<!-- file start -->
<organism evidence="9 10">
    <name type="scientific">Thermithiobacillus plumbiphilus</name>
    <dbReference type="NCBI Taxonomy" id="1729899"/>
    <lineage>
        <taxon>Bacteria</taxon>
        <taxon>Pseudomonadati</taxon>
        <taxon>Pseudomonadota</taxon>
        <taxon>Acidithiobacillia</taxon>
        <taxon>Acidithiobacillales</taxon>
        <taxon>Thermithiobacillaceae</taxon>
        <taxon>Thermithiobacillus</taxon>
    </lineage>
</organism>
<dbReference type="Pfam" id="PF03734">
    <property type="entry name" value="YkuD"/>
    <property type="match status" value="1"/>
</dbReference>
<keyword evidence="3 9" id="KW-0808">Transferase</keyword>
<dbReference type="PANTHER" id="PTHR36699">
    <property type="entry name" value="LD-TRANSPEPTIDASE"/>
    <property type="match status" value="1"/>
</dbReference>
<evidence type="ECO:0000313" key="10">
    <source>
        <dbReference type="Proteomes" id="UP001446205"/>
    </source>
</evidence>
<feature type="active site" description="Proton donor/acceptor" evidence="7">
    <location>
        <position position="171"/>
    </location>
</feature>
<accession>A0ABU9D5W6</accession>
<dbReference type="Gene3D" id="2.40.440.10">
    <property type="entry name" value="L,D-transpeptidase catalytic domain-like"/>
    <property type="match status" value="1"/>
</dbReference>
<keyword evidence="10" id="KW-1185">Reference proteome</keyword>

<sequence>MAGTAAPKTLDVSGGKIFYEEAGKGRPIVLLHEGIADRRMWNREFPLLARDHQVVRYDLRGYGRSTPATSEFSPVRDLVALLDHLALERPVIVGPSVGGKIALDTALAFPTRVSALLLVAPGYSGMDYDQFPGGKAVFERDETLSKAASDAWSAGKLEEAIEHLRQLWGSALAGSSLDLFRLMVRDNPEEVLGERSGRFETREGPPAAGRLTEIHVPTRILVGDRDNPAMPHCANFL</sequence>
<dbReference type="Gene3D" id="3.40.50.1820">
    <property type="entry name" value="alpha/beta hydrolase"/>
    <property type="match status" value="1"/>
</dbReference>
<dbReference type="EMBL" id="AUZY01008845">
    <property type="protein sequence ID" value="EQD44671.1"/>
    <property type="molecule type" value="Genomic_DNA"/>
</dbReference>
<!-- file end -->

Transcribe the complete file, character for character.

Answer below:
<organism evidence="9 10">
    <name type="scientific">Thermithiobacillus plumbiphilus</name>
    <dbReference type="NCBI Taxonomy" id="1729899"/>
    <lineage>
        <taxon>Bacteria</taxon>
        <taxon>Pseudomonadati</taxon>
        <taxon>Pseudomonadota</taxon>
        <taxon>Acidithiobacillia</taxon>
        <taxon>Acidithiobacillales</taxon>
        <taxon>Thermithiobacillaceae</taxon>
        <taxon>Thermithiobacillus</taxon>
    </lineage>
</organism>
<dbReference type="Pfam" id="PF03734">
    <property type="entry name" value="YkuD"/>
    <property type="match status" value="1"/>
</dbReference>
<keyword evidence="3 9" id="KW-0808">Transferase</keyword>
<dbReference type="PANTHER" id="PTHR36699">
    <property type="entry name" value="LD-TRANSPEPTIDASE"/>
    <property type="match status" value="1"/>
</dbReference>
<evidence type="ECO:0000313" key="10">
    <source>
        <dbReference type="Proteomes" id="UP001446205"/>
    </source>
</evidence>
<feature type="active site" description="Proton donor/acceptor" evidence="7">
    <location>
        <position position="171"/>
    </location>
</feature>
<accession>A0ABU9D5W6</accession>
<dbReference type="Gene3D" id="2.40.440.10">
    <property type="entry name" value="L,D-transpeptidase catalytic domain-like"/>
    <property type="match status" value="1"/>
</dbReference>
<keyword evidence="10" id="KW-1185">Reference proteome</keyword>

<sequence>MAGTAAPKTLDVSGGKIFYEEAGKGRPIVLLHEGIADRRMWNREFPLLARDHQVVRYDLRGYGRSTPATSEFSPVRDLVALLDHLALERPVIVGPSVGGKIALDTALAFPTRVSALLLVAPGYSGMDYDQFPGGKAVFERDETLSKAASDAWSAGKLEEAIEHLRQLWGSALAGSSLDLFRLMVRDNPEEVLGERSGRFETREGPPAAGRLTEIHVPTRILVGDRDNPAMPHCANFL</sequence>
<dbReference type="Gene3D" id="3.40.50.1820">
    <property type="entry name" value="alpha/beta hydrolase"/>
    <property type="match status" value="1"/>
</dbReference>
<dbReference type="EMBL" id="AUZY01008845">
    <property type="protein sequence ID" value="EQD44671.1"/>
    <property type="molecule type" value="Genomic_DNA"/>
</dbReference>